Peter didn't agree with the thesis. You work in a context and you need to take that into account a lot.
Siebe provided an example of a succesful standard: their CUF calculation exchange format. They made it public domain last year. They intended it for a "horizontal" usage, as an exchange mechanism between calculation applications, but it is now also used a lot for "vertical" applications. Spontaneously.
Kees agreed with the thesis, provided you take care of a migration path.
Siebe stressed that it was important to say what the LexiCon really is. If it is a pure technical exchange standard, then it is something that can be hidden under the hood of the various applications. You're not bothered by it in that way: you don't have any "standard-means-change fear".
"STABU shouldn't focus on specific phases and sub-markets, but on the part of the information that is common."
Maarten stressed that the LexiCon isn't a pure STABU business. It goes beyond STABU's goal. STABU is the initiator and current maintainer of the LexiCon, but they definitively want it to be more generic and want other parties to be involved.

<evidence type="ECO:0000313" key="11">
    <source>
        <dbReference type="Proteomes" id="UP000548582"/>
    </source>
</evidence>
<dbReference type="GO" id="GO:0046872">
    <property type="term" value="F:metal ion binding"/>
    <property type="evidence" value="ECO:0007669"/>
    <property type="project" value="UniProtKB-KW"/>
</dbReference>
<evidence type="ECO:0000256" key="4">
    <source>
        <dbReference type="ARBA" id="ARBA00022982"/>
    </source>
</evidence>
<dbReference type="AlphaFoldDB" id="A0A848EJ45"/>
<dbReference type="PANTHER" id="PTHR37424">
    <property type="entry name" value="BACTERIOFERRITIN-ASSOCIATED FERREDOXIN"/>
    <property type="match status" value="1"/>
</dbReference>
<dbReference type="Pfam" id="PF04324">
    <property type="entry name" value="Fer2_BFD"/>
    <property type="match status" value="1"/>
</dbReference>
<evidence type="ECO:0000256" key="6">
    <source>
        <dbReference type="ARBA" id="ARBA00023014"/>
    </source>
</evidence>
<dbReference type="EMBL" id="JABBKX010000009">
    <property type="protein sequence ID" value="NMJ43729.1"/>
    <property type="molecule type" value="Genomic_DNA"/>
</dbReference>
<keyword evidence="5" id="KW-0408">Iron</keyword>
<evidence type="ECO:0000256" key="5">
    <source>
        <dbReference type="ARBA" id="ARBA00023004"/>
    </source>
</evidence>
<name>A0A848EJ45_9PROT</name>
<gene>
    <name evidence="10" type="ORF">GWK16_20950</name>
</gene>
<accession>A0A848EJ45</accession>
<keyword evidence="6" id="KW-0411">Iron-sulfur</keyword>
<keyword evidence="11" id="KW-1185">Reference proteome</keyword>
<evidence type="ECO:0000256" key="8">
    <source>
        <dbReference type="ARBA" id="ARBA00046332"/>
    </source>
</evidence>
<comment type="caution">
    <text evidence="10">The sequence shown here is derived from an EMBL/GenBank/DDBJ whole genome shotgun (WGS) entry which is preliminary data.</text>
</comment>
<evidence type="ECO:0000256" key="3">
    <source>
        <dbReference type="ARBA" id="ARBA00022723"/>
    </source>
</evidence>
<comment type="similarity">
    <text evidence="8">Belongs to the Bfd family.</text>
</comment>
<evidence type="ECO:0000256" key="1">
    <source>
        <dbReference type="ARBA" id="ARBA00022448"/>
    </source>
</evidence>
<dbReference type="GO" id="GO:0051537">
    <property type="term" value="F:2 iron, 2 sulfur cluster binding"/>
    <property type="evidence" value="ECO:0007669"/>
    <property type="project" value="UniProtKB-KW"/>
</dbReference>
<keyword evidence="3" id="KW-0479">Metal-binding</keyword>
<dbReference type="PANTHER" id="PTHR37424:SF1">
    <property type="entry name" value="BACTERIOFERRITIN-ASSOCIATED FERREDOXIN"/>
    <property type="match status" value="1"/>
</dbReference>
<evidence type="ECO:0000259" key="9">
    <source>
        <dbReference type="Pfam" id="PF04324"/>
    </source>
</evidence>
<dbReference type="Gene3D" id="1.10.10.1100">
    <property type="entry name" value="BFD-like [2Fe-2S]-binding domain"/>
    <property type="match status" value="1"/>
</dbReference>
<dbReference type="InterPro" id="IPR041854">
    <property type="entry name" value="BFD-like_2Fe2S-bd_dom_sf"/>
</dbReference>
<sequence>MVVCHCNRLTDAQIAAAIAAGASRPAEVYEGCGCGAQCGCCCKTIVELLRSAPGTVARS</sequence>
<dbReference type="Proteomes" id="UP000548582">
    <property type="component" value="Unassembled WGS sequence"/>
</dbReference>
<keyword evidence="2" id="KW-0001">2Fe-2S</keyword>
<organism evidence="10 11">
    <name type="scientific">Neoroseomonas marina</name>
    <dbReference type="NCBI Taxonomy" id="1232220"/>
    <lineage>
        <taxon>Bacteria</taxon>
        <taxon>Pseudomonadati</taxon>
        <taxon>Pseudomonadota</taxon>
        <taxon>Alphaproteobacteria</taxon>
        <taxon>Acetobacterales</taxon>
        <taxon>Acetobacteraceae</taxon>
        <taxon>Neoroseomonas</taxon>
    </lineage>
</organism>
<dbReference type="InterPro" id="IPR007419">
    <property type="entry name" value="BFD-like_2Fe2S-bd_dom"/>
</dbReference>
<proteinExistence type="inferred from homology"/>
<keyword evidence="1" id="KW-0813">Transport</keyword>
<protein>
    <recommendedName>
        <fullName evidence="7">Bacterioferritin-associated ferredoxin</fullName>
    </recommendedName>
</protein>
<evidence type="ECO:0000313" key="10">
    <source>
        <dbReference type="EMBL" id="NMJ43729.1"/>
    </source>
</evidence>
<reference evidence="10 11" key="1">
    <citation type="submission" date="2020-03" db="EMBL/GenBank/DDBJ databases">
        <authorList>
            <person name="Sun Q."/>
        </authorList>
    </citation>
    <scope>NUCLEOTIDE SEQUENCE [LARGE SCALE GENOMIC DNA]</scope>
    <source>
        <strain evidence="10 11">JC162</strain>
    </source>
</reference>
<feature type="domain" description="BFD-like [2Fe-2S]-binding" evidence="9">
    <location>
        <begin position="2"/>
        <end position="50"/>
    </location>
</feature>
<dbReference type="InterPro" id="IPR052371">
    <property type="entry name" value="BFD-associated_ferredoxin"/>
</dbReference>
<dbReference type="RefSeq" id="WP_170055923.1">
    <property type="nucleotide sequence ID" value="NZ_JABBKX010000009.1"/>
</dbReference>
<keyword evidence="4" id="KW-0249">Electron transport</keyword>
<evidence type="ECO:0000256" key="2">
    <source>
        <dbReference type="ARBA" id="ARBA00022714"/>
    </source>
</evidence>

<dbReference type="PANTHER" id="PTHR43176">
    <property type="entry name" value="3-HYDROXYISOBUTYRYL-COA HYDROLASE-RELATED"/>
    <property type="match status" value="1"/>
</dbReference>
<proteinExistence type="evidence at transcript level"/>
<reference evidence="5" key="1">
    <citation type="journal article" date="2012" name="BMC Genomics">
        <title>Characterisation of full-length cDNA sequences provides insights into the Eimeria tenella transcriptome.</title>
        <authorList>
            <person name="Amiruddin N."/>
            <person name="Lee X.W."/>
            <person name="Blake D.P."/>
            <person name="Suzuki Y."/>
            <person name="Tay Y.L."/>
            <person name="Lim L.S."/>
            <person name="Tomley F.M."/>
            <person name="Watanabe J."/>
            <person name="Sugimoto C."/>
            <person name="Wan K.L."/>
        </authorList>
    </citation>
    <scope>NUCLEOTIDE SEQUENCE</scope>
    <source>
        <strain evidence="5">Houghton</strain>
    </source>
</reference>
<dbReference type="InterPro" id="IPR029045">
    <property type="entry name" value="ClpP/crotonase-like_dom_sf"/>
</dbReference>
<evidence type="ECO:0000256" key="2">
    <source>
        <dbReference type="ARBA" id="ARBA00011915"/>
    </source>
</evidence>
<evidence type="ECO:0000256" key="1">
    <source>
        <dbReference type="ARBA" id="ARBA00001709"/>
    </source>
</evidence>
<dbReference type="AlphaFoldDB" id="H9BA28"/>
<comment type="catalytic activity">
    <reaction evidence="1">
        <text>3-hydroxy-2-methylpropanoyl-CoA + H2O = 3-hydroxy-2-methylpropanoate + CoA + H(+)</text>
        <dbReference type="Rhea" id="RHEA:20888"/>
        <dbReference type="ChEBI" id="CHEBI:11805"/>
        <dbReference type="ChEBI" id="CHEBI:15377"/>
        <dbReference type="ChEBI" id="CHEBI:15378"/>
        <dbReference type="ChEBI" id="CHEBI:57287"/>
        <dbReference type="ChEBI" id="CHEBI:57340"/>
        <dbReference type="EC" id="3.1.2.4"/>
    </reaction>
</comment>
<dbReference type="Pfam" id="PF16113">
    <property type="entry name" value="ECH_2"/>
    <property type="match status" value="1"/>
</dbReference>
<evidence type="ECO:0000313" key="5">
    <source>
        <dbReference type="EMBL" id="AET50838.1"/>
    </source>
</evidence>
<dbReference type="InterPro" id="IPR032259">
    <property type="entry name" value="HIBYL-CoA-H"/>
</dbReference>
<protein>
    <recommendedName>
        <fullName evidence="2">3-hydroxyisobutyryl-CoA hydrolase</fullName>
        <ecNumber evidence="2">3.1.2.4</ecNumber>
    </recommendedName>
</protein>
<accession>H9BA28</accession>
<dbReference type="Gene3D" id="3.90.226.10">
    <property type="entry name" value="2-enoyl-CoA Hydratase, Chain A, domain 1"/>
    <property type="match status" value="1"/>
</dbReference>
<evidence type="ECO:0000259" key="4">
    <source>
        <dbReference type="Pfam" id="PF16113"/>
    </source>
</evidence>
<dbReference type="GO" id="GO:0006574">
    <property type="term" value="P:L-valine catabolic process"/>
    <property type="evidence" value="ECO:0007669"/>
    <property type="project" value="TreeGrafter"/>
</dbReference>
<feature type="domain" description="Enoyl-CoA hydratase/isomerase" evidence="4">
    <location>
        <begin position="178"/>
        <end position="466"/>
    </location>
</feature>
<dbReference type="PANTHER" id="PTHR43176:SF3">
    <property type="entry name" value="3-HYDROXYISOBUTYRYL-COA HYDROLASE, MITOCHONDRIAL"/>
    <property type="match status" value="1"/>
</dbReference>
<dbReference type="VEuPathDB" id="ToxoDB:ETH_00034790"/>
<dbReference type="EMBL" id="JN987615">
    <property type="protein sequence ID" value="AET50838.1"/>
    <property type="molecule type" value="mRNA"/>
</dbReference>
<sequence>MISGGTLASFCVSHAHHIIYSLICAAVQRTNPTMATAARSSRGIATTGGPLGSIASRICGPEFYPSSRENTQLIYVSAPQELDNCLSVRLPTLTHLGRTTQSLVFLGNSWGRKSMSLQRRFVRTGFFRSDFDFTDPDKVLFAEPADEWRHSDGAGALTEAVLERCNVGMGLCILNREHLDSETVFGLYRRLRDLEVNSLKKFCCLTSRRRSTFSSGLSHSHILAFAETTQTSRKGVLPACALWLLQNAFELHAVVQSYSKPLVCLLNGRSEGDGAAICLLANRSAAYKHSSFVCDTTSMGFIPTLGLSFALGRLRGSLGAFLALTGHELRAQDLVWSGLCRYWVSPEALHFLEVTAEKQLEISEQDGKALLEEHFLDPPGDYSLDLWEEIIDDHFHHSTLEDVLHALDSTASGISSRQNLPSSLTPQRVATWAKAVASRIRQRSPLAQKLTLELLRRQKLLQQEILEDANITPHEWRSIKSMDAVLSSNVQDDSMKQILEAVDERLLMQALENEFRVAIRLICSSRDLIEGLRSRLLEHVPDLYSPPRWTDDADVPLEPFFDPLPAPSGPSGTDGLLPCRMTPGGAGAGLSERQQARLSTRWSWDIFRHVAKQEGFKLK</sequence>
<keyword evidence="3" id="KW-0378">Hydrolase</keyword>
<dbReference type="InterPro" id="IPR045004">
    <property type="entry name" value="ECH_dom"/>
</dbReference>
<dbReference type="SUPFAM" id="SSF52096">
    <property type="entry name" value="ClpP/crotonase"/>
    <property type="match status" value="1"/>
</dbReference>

Reinout wanted to know if Jasper meant "object definitions" when he said "information"? Yes. Kees added the specification part as being really important.
After a bit of discussion, it seemed like most wanted the LexiCon to include a complete "superset" of all information, instead of a more compact "subset" with only the common information from the various phases etc.
Jasper: when you ask around for the desired properties of a new application, the answer you get most from the construction companies is "it must do the same as the ones we have now, only better". So the third thesis is "developing the lexicon means you have to cooperate with the software vendors that are making the current applications".
Maarten found cooperation to be self-evident, that was why STABU started the BAS foundation (Dutch link) for the LexiCon and why they invited everyone that had anything to do with it to join. Everyone within BAS accepts the LexiCon and the upcoming iso-12006-3 standard.